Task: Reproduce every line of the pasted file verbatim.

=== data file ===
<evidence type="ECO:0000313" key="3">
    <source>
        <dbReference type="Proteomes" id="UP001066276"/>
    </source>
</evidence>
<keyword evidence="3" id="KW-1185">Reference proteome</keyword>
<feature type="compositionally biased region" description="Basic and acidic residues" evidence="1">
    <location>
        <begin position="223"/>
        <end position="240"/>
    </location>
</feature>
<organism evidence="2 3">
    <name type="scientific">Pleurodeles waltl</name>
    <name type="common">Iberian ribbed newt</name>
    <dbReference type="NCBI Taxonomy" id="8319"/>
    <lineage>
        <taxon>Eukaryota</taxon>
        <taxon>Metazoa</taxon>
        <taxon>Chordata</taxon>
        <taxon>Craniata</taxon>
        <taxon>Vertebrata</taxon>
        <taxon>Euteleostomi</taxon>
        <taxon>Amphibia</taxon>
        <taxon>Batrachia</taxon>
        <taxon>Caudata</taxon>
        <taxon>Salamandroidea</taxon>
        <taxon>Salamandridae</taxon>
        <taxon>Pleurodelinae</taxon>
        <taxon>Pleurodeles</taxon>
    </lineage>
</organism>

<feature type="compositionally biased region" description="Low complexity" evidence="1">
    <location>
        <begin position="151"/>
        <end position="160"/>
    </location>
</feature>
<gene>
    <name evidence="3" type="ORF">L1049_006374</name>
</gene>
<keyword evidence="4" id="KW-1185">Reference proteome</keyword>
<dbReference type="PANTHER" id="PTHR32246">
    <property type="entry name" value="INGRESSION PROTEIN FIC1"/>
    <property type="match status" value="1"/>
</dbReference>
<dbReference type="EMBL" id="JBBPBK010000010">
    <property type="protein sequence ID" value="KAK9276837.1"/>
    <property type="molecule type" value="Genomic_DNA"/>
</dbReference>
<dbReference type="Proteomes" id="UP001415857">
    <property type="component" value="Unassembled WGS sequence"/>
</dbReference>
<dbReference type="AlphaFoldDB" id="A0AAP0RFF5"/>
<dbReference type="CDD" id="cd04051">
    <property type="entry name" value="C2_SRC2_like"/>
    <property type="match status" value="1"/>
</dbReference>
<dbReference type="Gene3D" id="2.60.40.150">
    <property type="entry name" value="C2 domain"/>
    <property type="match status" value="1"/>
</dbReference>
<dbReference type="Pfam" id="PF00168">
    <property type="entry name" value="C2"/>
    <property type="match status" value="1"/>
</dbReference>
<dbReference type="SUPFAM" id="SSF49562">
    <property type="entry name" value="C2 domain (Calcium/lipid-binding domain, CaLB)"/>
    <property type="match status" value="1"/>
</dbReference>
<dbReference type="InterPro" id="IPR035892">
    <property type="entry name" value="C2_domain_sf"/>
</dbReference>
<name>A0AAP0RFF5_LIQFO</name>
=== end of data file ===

<evidence type="ECO:0000313" key="3">
    <source>
        <dbReference type="Proteomes" id="UP001066276"/>
    </source>
</evidence>
<keyword evidence="3" id="KW-1185">Reference proteome</keyword>
<feature type="compositionally biased region" description="Basic and acidic residues" evidence="1">
    <location>
        <begin position="223"/>
        <end position="240"/>
    </location>
</feature>
<organism evidence="2 3">
    <name type="scientific">Pleurodeles waltl</name>
    <name type="common">Iberian ribbed newt</name>
    <dbReference type="NCBI Taxonomy" id="8319"/>
    <lineage>
        <taxon>Eukaryota</taxon>
        <taxon>Metazoa</taxon>
        <taxon>Chordata</taxon>
        <taxon>Craniata</taxon>
        <taxon>Vertebrata</taxon>
        <taxon>Euteleostomi</taxon>
        <taxon>Amphibia</taxon>
        <taxon>Batrachia</taxon>
        <taxon>Caudata</taxon>
        <taxon>Salamandroidea</taxon>
        <taxon>Salamandridae</taxon>
        <taxon>Pleurodelinae</taxon>
        <taxon>Pleurodeles</taxon>
    </lineage>
</organism>

<feature type="compositionally biased region" description="Low complexity" evidence="1">
    <location>
        <begin position="151"/>
        <end position="160"/>
    </location>
</feature>
<gene>
    <name evidence="3" type="ORF">L1049_006374</name>
</gene>
<keyword evidence="4" id="KW-1185">Reference proteome</keyword>
<dbReference type="PANTHER" id="PTHR32246">
    <property type="entry name" value="INGRESSION PROTEIN FIC1"/>
    <property type="match status" value="1"/>
</dbReference>
<dbReference type="EMBL" id="JBBPBK010000010">
    <property type="protein sequence ID" value="KAK9276837.1"/>
    <property type="molecule type" value="Genomic_DNA"/>
</dbReference>
<dbReference type="Proteomes" id="UP001415857">
    <property type="component" value="Unassembled WGS sequence"/>
</dbReference>
<dbReference type="AlphaFoldDB" id="A0AAP0RFF5"/>
<dbReference type="CDD" id="cd04051">
    <property type="entry name" value="C2_SRC2_like"/>
    <property type="match status" value="1"/>
</dbReference>
<dbReference type="Gene3D" id="2.60.40.150">
    <property type="entry name" value="C2 domain"/>
    <property type="match status" value="1"/>
</dbReference>
<dbReference type="Pfam" id="PF00168">
    <property type="entry name" value="C2"/>
    <property type="match status" value="1"/>
</dbReference>
<dbReference type="SUPFAM" id="SSF49562">
    <property type="entry name" value="C2 domain (Calcium/lipid-binding domain, CaLB)"/>
    <property type="match status" value="1"/>
</dbReference>
<dbReference type="InterPro" id="IPR035892">
    <property type="entry name" value="C2_domain_sf"/>
</dbReference>
<name>A0AAP0RFF5_LIQFO</name>